Check out other comments in this series from: Graham Allison, Gordon G. Chang, David Denoon, Michael Fabey, John Glaser, James Holmes, Lin Gang, Kishore Mahbubani, Robert Ross, Ruan Zongze, Robert Sutter, Xie Tao, Xu Feibiao and Wang Jisi.
Robert Ross, Professor of Political Science at Boston College and Associate at the John King Fairbank Center for Chinese Studies at Harvard University:
U.S.-China relations are worse today than at any time since 1971, when Henry Kissinger visited China. And they will get worse.
Scholars and policy makers have long observed that rising powers and power transitions contribute to international instability and that the rise of China would be destabilizing. Over the past ten years, China has significantly narrowed the gap in U.S.-China capabilities in maritime East Asia, challenging American naval dominance. It should not be surprising that there is now heightened U.S.-China competition; the power transition is taking place in a region of vital security importance for both powers. Moreover, as this trend continues and the gap continues to narrow, tensions between the U.S. and China will increase.
China’s rise has contributed to its impatience to improve its security in East Asian waters. Surrounded by U.S. alliances and military bases, it has challenged the regional security order. It has carried out a rapid build-up of its navy, island building and oil drilling in the South China Sea, coercive policies against South Korea and Philippines in retaliation for alliance cooperation with the United States, and challenges to the maritime sovereignty claims of Japan, the Philippines and Vietnam.
Chinese policy has been effective; American allies have begun to distance themselves from U.S. initiatives that challenge Chinese interests. Not content to allow China to erode U.S. maritime dominance, the United States has responded with a range of counter measures, including the pivot to East Asia, assignment of a greater percentage of navy ships in East Asia, frequent and high-profile naval challenges to Chinese maritime claims, and the development of the Indo-Pacific strategy.
Predictably, U.S. initiatives have not curtailed rising China’s efforts to reshape the strategic order of rise nor stabilized U.S. alliances. China’s naval modernization and ship-production rate continue to close the gap in U.S.-China capabilities, contributing to further Chinese activism and heightened concern among American allies over the effectiveness of U.S. defense commitments. As U.S. naval dominance continues to erode and its alliance system experiences greater pressure, the United States will respond with stronger strategic initiatives designed to constrain Chinese activism and reassure our allies of its resolve to balance China’s rise. The power transition will continue, and, as China approaches naval parity, tensions will intensify.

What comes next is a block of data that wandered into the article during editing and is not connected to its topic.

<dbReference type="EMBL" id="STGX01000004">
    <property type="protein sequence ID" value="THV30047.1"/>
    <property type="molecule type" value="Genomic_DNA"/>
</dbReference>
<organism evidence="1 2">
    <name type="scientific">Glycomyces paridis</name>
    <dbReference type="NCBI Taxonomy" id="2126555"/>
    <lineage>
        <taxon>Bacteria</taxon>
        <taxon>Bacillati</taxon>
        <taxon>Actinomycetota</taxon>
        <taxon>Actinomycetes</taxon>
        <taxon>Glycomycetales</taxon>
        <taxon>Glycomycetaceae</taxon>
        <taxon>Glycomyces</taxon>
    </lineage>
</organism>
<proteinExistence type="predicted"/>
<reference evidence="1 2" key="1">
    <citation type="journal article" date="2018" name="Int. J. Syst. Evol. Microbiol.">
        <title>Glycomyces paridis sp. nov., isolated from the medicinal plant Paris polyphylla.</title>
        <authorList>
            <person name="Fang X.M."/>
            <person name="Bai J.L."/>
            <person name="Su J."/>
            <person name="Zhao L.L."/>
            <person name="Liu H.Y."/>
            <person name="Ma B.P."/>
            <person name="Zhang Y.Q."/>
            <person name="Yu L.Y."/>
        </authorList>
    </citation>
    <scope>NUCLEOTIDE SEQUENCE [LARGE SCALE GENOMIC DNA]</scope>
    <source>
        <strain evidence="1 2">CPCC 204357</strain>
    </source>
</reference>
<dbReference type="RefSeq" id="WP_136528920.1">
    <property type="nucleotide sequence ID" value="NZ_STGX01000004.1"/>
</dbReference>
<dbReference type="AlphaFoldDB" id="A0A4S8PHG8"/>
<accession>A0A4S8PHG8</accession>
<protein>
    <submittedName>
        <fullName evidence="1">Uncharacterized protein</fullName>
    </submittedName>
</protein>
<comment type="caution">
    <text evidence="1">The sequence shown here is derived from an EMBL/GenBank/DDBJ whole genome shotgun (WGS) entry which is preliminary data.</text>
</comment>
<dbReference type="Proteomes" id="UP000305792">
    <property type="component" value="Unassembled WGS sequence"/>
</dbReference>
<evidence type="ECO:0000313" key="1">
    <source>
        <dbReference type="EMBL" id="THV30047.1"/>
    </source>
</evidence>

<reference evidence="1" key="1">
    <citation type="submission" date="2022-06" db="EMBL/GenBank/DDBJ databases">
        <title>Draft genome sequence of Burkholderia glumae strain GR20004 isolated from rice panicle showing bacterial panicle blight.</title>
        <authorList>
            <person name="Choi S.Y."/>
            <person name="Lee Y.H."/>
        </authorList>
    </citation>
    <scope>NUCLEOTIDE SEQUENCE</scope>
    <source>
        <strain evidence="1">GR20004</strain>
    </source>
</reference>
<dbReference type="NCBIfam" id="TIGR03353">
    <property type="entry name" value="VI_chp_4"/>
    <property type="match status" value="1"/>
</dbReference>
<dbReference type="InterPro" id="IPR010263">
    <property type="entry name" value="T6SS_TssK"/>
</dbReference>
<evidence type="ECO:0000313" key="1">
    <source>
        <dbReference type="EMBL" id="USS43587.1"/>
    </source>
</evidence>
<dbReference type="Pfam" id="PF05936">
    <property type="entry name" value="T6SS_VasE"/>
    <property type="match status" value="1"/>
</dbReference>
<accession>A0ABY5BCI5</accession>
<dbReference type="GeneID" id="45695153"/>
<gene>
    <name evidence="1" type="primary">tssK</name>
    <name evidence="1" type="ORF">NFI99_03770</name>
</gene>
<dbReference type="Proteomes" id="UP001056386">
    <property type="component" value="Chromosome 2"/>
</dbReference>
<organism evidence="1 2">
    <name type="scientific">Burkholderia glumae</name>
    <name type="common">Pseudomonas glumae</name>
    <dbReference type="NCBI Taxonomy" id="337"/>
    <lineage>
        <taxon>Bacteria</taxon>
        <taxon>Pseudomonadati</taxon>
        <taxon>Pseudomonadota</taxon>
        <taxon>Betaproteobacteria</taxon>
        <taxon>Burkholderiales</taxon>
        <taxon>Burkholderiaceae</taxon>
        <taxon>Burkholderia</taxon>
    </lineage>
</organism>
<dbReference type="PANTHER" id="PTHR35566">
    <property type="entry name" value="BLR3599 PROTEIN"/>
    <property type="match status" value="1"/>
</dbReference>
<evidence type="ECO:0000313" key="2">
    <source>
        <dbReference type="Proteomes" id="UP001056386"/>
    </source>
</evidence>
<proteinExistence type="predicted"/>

Power transitions inevitably cause heightened great power conflict. The stakes are high, and, in security affairs, it is a zero-sum conflict. Nonetheless, the course and outcome of the U.S.-China power transition is not predestined. The course of the conflict, including the likelihood of war, will be determined by leaders making discreet decisions, influenced by their personalities, domestic politics, including nationalism, and international dynamics. Equally important, the outcome of the transition will be influenced by decades-long economic and political trends in China and the United States. In this respect, despite China’s recent rise, the United States possesses many enduring advantages that can favor it over the long-term.